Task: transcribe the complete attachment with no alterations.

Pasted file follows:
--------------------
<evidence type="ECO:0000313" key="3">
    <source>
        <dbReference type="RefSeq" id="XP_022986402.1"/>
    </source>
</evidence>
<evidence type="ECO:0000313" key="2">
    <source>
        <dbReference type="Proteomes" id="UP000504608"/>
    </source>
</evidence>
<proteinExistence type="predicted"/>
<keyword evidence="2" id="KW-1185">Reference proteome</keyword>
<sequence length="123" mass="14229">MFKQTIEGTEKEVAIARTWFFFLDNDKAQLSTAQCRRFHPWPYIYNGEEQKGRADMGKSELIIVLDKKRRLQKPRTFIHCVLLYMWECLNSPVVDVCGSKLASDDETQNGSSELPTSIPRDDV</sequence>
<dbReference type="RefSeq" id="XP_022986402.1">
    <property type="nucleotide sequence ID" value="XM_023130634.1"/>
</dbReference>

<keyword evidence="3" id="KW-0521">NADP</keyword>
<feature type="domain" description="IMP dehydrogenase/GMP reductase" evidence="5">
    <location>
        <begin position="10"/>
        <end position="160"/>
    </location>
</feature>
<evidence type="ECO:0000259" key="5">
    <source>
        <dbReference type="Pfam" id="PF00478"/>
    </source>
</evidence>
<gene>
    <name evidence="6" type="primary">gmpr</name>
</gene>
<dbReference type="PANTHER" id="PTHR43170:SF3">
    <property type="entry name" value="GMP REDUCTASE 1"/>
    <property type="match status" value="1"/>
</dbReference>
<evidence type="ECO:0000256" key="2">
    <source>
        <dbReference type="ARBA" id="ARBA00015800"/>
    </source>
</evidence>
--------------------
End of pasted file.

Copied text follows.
<evidence type="ECO:0000313" key="3">
    <source>
        <dbReference type="RefSeq" id="XP_022986402.1"/>
    </source>
</evidence>
<evidence type="ECO:0000313" key="2">
    <source>
        <dbReference type="Proteomes" id="UP000504608"/>
    </source>
</evidence>
<proteinExistence type="predicted"/>
<keyword evidence="2" id="KW-1185">Reference proteome</keyword>
<sequence length="123" mass="14229">MFKQTIEGTEKEVAIARTWFFFLDNDKAQLSTAQCRRFHPWPYIYNGEEQKGRADMGKSELIIVLDKKRRLQKPRTFIHCVLLYMWECLNSPVVDVCGSKLASDDETQNGSSELPTSIPRDDV</sequence>
<dbReference type="RefSeq" id="XP_022986402.1">
    <property type="nucleotide sequence ID" value="XM_023130634.1"/>
</dbReference>

<keyword evidence="3" id="KW-0521">NADP</keyword>
<feature type="domain" description="IMP dehydrogenase/GMP reductase" evidence="5">
    <location>
        <begin position="10"/>
        <end position="160"/>
    </location>
</feature>
<evidence type="ECO:0000259" key="5">
    <source>
        <dbReference type="Pfam" id="PF00478"/>
    </source>
</evidence>
<gene>
    <name evidence="6" type="primary">gmpr</name>
</gene>
<dbReference type="PANTHER" id="PTHR43170:SF3">
    <property type="entry name" value="GMP REDUCTASE 1"/>
    <property type="match status" value="1"/>
</dbReference>
<evidence type="ECO:0000256" key="2">
    <source>
        <dbReference type="ARBA" id="ARBA00015800"/>
    </source>
</evidence>